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USB Mouse and Linux: possible combination

In this tutorial we will discuss the use of USB mouse with Linux. These are, for example, those small optical mouse for laptops. The problem is mainly the kernel level, and then serve the changes to the X configuration file, but nothing tragic.

Usually these devices, as USB, are HID devices (Human Interface Devices). We already have, therefore, an idea of what we will have to enable in the kernel. Obviously it is necessary that, before, know to do a recompile of the kernel.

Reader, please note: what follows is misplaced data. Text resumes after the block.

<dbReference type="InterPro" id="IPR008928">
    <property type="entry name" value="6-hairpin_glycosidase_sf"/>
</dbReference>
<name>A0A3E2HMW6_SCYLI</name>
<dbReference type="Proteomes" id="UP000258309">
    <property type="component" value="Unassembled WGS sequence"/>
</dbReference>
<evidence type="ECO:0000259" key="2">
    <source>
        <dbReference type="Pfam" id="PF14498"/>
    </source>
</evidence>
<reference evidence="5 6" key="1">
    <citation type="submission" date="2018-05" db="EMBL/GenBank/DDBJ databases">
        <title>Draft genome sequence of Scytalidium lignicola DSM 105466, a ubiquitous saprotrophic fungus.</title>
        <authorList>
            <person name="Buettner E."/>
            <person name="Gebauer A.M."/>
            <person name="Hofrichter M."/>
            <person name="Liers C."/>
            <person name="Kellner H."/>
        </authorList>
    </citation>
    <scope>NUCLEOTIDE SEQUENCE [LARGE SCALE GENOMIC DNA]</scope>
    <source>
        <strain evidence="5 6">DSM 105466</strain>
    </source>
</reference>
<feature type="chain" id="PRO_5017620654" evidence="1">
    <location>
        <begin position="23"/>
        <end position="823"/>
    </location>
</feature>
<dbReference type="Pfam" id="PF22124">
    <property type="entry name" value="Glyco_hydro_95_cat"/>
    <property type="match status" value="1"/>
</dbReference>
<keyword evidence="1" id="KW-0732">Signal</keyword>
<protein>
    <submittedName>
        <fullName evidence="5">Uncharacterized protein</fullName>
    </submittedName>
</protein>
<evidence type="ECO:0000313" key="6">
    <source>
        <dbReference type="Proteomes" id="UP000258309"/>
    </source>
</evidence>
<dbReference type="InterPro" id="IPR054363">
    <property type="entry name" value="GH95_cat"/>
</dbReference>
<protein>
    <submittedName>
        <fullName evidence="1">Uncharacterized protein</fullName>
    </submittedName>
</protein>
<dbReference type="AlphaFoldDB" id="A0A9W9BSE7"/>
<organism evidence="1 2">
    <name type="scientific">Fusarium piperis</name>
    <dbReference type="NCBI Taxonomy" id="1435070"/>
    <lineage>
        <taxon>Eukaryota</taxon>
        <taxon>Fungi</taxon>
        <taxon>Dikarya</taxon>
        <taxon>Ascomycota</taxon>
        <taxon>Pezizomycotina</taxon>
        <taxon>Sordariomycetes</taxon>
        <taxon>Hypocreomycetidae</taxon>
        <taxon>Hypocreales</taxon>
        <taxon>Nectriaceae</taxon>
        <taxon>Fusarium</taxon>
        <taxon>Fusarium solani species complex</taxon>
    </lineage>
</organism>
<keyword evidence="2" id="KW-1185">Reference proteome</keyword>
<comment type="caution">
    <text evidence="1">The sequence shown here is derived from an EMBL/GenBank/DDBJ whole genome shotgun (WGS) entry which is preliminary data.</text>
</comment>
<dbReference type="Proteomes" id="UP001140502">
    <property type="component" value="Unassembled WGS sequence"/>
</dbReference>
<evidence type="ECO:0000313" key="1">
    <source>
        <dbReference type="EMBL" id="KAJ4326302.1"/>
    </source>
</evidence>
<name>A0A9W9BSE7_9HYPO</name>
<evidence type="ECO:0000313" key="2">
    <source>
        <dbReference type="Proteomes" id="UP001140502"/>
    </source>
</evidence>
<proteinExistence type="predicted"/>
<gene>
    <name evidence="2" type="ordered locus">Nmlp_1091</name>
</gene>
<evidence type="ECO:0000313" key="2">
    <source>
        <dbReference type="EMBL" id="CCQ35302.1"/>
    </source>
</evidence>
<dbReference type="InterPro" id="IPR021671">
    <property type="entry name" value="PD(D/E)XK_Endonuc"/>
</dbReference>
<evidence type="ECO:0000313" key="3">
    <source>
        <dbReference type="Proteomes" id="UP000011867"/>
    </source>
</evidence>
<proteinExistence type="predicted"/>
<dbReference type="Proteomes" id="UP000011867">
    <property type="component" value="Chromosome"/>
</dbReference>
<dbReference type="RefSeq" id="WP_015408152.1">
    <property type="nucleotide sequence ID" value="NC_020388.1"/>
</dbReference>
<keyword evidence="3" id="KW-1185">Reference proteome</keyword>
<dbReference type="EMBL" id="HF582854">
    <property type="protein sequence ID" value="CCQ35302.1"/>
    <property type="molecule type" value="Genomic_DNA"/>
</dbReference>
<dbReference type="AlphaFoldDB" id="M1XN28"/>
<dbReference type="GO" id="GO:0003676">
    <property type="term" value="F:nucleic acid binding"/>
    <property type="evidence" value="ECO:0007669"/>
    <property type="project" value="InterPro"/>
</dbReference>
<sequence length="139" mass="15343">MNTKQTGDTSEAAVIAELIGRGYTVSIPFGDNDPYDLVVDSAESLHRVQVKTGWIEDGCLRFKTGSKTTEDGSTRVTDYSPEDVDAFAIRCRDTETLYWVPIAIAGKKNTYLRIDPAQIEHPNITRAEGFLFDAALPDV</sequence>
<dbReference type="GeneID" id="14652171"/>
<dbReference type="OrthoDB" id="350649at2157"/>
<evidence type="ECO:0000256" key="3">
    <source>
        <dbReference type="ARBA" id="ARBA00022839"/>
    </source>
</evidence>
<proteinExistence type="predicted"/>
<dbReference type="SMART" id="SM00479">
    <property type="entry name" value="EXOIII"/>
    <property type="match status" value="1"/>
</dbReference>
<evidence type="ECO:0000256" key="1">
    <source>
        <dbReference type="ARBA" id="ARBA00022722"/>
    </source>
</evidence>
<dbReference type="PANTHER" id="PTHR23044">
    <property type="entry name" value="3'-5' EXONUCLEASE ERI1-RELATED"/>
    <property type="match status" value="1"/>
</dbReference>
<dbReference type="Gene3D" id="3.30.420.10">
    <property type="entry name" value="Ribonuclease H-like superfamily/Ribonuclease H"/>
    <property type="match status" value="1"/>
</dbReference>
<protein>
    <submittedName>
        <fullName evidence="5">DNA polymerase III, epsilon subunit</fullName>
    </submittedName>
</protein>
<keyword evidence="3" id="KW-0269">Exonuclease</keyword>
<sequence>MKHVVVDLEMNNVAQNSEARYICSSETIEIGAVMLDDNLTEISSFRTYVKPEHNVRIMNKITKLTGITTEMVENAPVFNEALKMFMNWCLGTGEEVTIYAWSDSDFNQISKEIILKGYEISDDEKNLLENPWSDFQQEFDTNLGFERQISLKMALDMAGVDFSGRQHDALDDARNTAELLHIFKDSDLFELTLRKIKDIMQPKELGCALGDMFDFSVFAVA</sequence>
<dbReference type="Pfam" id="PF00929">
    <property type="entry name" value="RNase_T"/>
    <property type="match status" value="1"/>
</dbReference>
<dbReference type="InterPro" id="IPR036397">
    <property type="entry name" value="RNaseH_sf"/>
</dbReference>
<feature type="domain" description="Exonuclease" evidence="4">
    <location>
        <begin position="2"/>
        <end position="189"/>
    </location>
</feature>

Let’s see how. At level kernel Well, first of all, we access to the kernel configuration (I prefer “make menuconfig”). In order to enable HID devices, we must first enable Input core support . We enter then in this item and activate “Input core support” (preferably as built-in) and “Mouse Support” (which appears after selecting input core support). At this point we need to compile USB support. Let’s go back to the main menu and enter into USB support . Here we must enable “Support for USB” (always better as built-in). We go down with the cursor and posizioniamoci on the “USB Human Interface Device Support (HID)”. Here we have the choice to enable “USB Human Interface Device (full HID) support” OR “USB Mouse HIDBP (basic) support”. The two choices can not coexist and in fact if you compile as built-in the first option, the second automatically disappears. The first includes all the drivers for the most advanced HID devices, while the second is a simplified and restricted version to support for HID mouse. You can try which one works with your mouse. My mouse Typhoon Anubis supports only support HID Boot Protocol (HIDBP, the second). We can now return to the main menu. Finally, we must ensure that it is built in support for PS / 2 mouse, since any HID USB mouse is emulated as a PS / 2 mouse. To do this we enter the menu Character Devices and let the voice Mice–> . Enter it and verify that it completed the “Mouse Support (not serial and bus mice)” and, below it, the “PS / 2 mouse (aka” auxiliary device “) support”. If they are not, compilatele, preferably built-in. At this point we can save our configuration, compile the kernel and reboot the PC. Check operation Once rebooted, issue command: #dmesg | grep [Mm] ouse usb.c: registered new driver usb_mouse usbmouse.c: v1.6: USB HID Boot Protocol mouse driver mice: PS / 2 mouse device common for all mice input0: Combo Mouse Combo Mouse on usb1: 2.0 should get an output similar to this. In particular check that you have the last two lines (not because the others are less important). A simple way to check if your USB mouse has been recognized and emulated perfectly is controlling a character device which is made to correspond with the USB mouse . Each mouse emulated by HID leans to the Input Core Support to emulate the device to a character device. These devices are present in the / dev / input / and usually, for the mouse device is / dev / input / mice. It could also be emulated as / dev / input / mouse0, so try a little ‘with both. To check if it works we give the command: #cat / dev / input / mice moving the mouse or pressing a few buttons should appear on the screen various unreadable characters. If you did not appear on then you can try another device file, or change the kernel support for HID devices opting for the other hypothesis (the two made above). At this point there remains more that configure X: We configure X We open the X configuration file, usually / etc / X11 / XF86Config and look the part relating to “Input Devices” refers to the mouse. We insert, instead of the old one, these new lines: Section “InputDevice”   Identifier “nome_mouse”   driver “mouse”   Option “Protocol” “ImPS / 2”   Option “Device” “/ dev / input / mice”   Option “ZAxisMapping” “4 5” EndSection This is the basic configuration. Instead of “nome_mouse” you have to put (always between “”), a name with which you want to identify your mouse. The second line is to be left intact. Regarding the third, it is said to X to use the mouse as a device that uses the PS / 2 protocol (not identical, however, because it uses Im). This configuration should work with all USB mouse, but if you have a particular (perhaps treated specifically by the XFree86 team) is good to use a different protocol. You can read the X-page guide on the internet is both the documentation attached to the package to view other specific protocols for various types of mouse (but in no case they are treated if not 2 or 3 and in any case it is best to keep this configuration). The “device” option refers to the mouse device file. The last line, the ZAxisMapping, enables the use of the wheel to scroll web pages. This is all to use your USB mouse. Start X and try. To note is that once configured X to use your USB mouse, with this configuration you may no longer use the trackpoint in laptops, such as the TouchPad (the only type of pointing device on which I’m sure). Bye!

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